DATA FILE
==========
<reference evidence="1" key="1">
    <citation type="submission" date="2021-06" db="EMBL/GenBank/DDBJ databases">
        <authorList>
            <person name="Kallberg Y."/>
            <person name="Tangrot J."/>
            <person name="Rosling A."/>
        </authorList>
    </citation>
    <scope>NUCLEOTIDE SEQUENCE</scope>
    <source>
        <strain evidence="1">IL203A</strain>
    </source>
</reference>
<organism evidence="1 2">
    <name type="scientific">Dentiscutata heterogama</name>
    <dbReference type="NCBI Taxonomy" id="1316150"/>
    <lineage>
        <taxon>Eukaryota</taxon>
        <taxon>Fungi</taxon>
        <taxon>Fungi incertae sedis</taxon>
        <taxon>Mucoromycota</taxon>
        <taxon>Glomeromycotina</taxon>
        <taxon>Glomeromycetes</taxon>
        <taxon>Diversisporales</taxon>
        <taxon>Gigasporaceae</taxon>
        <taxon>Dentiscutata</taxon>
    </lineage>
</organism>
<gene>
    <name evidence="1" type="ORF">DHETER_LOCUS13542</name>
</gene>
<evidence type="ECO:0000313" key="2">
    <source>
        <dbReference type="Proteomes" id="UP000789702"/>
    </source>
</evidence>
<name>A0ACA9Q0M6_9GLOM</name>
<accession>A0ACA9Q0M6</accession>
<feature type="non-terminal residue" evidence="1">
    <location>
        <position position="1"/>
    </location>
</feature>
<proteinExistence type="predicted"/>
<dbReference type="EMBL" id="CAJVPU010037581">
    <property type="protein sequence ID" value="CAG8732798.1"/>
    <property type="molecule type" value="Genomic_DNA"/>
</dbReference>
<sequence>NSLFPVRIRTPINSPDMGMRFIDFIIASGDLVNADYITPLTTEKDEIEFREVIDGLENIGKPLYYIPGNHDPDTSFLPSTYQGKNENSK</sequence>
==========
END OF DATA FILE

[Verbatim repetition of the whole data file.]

<reference evidence="1" key="1">
    <citation type="submission" date="2021-06" db="EMBL/GenBank/DDBJ databases">
        <authorList>
            <person name="Kallberg Y."/>
            <person name="Tangrot J."/>
            <person name="Rosling A."/>
        </authorList>
    </citation>
    <scope>NUCLEOTIDE SEQUENCE</scope>
    <source>
        <strain evidence="1">IL203A</strain>
    </source>
</reference>
<organism evidence="1 2">
    <name type="scientific">Dentiscutata heterogama</name>
    <dbReference type="NCBI Taxonomy" id="1316150"/>
    <lineage>
        <taxon>Eukaryota</taxon>
        <taxon>Fungi</taxon>
        <taxon>Fungi incertae sedis</taxon>
        <taxon>Mucoromycota</taxon>
        <taxon>Glomeromycotina</taxon>
        <taxon>Glomeromycetes</taxon>
        <taxon>Diversisporales</taxon>
        <taxon>Gigasporaceae</taxon>
        <taxon>Dentiscutata</taxon>
    </lineage>
</organism>
<gene>
    <name evidence="1" type="ORF">DHETER_LOCUS13542</name>
</gene>
<evidence type="ECO:0000313" key="2">
    <source>
        <dbReference type="Proteomes" id="UP000789702"/>
    </source>
</evidence>
<name>A0ACA9Q0M6_9GLOM</name>
<accession>A0ACA9Q0M6</accession>
<feature type="non-terminal residue" evidence="1">
    <location>
        <position position="1"/>
    </location>
</feature>
<proteinExistence type="predicted"/>
<dbReference type="EMBL" id="CAJVPU010037581">
    <property type="protein sequence ID" value="CAG8732798.1"/>
    <property type="molecule type" value="Genomic_DNA"/>
</dbReference>
<sequence>NSLFPVRIRTPINSPDMGMRFIDFIIASGDLVNADYITPLTTEKDEIEFREVIDGLENIGKPLYYIPGNHDPDTSFLPSTYQGKNENSK</sequence>